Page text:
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Long term plan consultation nears

 
Maintaining assets, managing growth and maintaining levels of service will be key goals during the next 10 years, according to the 2015-2025 Long Term Plan Consultation Document, due out for public consultation on 24 March.
Updated: 5/03/2015 9:44 a.m.

​Whangarei Mayor Sheryl Mai said previous Long Term Plans have produced a number of big-budget items such as spectacular bridges, sewerage upgrades and Sense of Place developments. 

“But new assets have brought with them new running costs which we need to include as we plan future operating budgets. 

“This plan recognises that the time has come to reduce the focus on major new projects and put the emphasis on getting the best out of the assets we already have. Maintaining them, operating them, and ensuring their efficiency and longevity, involves considerable expense but avoids a big catch-up in the future.

“We want to hear your views on how we fund this work.”

Mayor Mai said much of the District’s infrastructure is more than 40 years old and needs renewing or upgrading to ensure it works well into the future.

“We could delay this work for future councils to deal with, but we need to ensure the systems are working well now.  Anything we delay now will only cost more when it has to be renewed and we must not lay an unfair burden on our children and grandchildren.

“The theme for the 2015 – 2025 Long Term Plan is consolidation. We want to balance the books while also funding the services our community expects and catching up on repairs and maintenance required for our ageing infrastructure and amenities.

“Finding ways to achieve this is no easy task. Three possible avenues are open to us, and we would appreciate knowing your preference. We could agree to accepting declining levels of service (which would reduce future operating costs), increasing debt or raising rates beyond inflation over the next decade. None is palatable, but this is the reality.”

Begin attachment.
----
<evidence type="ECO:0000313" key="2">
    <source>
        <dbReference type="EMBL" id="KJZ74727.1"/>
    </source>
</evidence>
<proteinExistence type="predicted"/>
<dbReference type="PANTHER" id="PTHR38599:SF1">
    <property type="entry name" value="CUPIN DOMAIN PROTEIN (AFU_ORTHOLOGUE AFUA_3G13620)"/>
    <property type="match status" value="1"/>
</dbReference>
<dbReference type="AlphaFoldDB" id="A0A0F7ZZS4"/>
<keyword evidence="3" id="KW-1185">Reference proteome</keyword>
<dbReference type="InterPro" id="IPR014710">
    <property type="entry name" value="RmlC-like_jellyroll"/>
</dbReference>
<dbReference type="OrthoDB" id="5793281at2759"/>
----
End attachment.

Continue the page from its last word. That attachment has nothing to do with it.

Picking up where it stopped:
Mayor Mai said that reducing our levels of service would allow rates to be kept relatively low and debt to be kept at current levels, but would mean a cut in the range and quality of services; funding only the basics, and even that at a stretch.

“We would still be able to invest around $500 million in capital projects over the next ten years. Our focus would be on renewing our core infrastructure, but there would still be some room for projects like new cycle/walkways and other amenities but, sooner or later, money would need to be spent by a future council on what we postpone this time around.

Mayor Mai said increasing debt was Council’s least favoured option.

“We are well below our serviceable debt limit, but we believe raising more debt is not what our ratepayers want, or the best approach as it would only delay an inevitable rates rise in future.

"Previous councils have worked hard to keep rates low for many years, and we have the second lowest residential rates in the country.

“To complete necessary infrastructure renewals and keep providing the services our community expects, this Council reluctantly sees a rate rise as the best way forward. It is an uncomfortable proposition for all of us, and certainly doesn’t make for popular politicians. Whatever your thoughts, we want to hear them.

The consultation document which will be released from 24 March will aid that decision. I encourage every ratepayer to read it carefully and then use the submission form at the back to send us their views.

“This process is about how you want your District to look and function in five, ten or 40 years time.

We welcome your thoughts and look forward to hearing them, when we kick off consultation at the end of March.” Mayor Mai. 

 

 

 

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